Q3 2020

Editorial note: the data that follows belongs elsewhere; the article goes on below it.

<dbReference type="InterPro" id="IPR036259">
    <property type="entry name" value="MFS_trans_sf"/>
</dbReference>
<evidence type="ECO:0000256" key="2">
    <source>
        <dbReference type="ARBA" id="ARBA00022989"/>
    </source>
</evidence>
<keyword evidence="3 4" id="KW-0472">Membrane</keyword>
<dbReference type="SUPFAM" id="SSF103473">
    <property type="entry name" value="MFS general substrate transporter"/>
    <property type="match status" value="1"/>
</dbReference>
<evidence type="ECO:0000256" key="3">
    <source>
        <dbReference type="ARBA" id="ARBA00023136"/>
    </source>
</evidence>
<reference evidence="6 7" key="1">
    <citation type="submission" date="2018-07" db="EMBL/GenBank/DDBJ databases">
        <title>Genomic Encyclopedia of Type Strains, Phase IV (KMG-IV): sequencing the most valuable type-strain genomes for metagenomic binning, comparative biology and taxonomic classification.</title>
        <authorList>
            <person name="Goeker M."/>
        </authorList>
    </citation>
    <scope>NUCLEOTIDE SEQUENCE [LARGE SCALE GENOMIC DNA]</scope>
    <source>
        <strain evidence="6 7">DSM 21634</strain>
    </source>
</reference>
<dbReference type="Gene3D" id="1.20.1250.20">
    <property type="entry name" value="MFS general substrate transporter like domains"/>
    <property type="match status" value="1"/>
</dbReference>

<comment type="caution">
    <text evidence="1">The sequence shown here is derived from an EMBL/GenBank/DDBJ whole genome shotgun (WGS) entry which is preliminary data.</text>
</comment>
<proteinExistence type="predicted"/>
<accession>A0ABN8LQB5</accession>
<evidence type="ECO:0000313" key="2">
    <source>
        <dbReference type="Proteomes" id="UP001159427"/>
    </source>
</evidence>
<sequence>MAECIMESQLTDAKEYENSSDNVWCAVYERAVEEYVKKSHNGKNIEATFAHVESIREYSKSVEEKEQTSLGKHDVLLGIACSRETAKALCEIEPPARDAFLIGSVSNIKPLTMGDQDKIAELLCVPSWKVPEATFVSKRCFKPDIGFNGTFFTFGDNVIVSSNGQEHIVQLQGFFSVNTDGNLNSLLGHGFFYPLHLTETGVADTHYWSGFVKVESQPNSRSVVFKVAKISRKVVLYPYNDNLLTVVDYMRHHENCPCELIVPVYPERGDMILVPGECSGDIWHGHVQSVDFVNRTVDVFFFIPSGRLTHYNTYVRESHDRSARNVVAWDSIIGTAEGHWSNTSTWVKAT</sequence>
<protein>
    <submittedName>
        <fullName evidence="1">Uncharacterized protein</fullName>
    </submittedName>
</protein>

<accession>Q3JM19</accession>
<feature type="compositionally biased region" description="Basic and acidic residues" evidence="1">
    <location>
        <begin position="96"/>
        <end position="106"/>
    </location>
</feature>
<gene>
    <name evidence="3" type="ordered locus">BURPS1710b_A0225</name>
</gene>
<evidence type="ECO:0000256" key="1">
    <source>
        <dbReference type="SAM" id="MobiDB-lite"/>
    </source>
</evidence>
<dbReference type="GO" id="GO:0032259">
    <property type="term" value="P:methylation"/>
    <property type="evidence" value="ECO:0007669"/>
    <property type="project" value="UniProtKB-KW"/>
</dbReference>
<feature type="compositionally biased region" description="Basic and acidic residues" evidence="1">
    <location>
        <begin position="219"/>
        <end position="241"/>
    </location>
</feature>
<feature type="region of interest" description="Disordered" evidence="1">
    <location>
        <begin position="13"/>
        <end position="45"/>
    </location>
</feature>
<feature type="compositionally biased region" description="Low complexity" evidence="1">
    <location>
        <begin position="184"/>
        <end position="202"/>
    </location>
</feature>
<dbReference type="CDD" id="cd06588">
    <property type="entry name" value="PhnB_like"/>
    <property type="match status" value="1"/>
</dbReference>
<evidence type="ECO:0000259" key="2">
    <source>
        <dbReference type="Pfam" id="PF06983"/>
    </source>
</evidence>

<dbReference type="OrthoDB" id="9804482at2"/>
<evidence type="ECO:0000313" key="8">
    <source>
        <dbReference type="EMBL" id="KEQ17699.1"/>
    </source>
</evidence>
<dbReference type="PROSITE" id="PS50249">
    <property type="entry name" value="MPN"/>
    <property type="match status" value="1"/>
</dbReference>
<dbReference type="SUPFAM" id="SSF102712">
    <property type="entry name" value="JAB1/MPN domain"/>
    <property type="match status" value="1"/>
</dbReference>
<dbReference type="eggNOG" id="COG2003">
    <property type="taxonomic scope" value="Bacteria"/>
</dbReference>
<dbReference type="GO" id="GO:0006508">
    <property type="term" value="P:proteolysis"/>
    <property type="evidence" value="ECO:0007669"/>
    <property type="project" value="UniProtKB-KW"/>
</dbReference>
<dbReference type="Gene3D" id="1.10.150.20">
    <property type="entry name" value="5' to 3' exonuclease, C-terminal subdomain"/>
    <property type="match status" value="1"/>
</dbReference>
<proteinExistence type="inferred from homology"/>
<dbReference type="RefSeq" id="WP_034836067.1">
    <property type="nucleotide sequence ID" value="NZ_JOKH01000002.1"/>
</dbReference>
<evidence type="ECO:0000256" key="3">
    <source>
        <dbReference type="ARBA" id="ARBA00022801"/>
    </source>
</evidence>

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39 F A L L Q 3 I S S U E F E A T U R E SEE PAGE 53 ing on the situation and the point of the scene. I love the style of the show; it's mostly shot handheld with one or two cameras, and the camera is almost never in the same place from take to take. It's a fun and challenging show to work on. Our composer Nick [Nicholas] Britell is amazing, I love his music – it really helps sustain the tension and pacing of the stories. Q What's the process to put together the first cut from the dailies with temp music and sound? Eluto: I start out working scene by scene with the dailies while keeping the full story in mind. I also look at the script supervisor notes for any director's notes. For my first pass, I'm looking for the best way to get in and out of a scene, the best performances and what I think is the best angle for each section of a scene. I'll also temp in music where appropriate. Sometimes I do alternate versions of a scene to see what works best. Then I like to put them aside for a few days – it's better to watch later with fresh eyes. I usually don't put the full cut together un- til I've done a few passes on every scene. We try to use Nick's music whenever possible. He has scored all the episodes across both seasons, so his music really sets the mood and tone. Q How big is your team on a show like this? Eluto: We have a fantastic team. The immediate post department had 11-12 people from the Post Producer to the PA, including three editors, each with their own assistant. The first season had Anne McCabe and Jane Rizzo. Anne came back for the second season and Bill Henry joined us. Ellen Tam was my assistant and we've worked together since "30 Rock ." She co - edited one episode of "Succession" with me and an episode of "Unbreakable Kimmy Schimdt." Q The world of the Roys is one of unparalleled opulence, whether they're in Manhattan or having a pow wow on a yacht. How does this impact the color palette and sty- listic themes when you're working with the DI team? Eluto: I don't usually have anything to do with the DI process. In most TV shows, I'm too busy keeping up with ed- iting. Dara Schnapper, our post producer, works with the DPs and post house on that. Features are different. I'll usually sit in on color correction when working on a film. Q What about working with different directors for each episode? How was cutting the "DC" episode [directed by Mark Mylod] different from working on the "Argetes" epi- sode [directed by Matt Shakman]? Eluto: I edited eight episodes over two seasons and Mark directed five of them. We worked on the second and third epi- sodes of Season 1 and were both mindful of the style that had been set in the pilot. Mark is also an EP on the show and a won- derful director. We get along really well. All the directors have the style of the show in mind. Matt Shakman did a great job on the "Argestes" episode. We worked on that remotely since I'm in New York and he's in L.A. It turned out really well. I also worked with Miguel Arteta who directed "Austerlitz" in Season 1, an- other great episode. Often things in this business come full circle; I had worked with Miguel many years ago when I was editing episodes of the Tom Fontana and Barry Levinson series "Homicide: Life on the Street." Q For Season 2, you cut 4 of the 10 ep- isodes. Is the series shot and cut in sequence so that by the time you get to your episode, you already have a rough cut of the previous episodes to know where things were headed? Eluto: We start editing as soon as we get the dailies. Otherwise, we'd never make our schedule. "Succession" is shot on film, so the turnaround is usually two days before we get dailies. I'll keep cur- rent by reading all the scripts so I know how the stories and characters develop. If other episodes are in progress, I'll check with the other editors. Quite often, Ken Eluto. P H O T O : C O U R T E S Y K E N E L U T O

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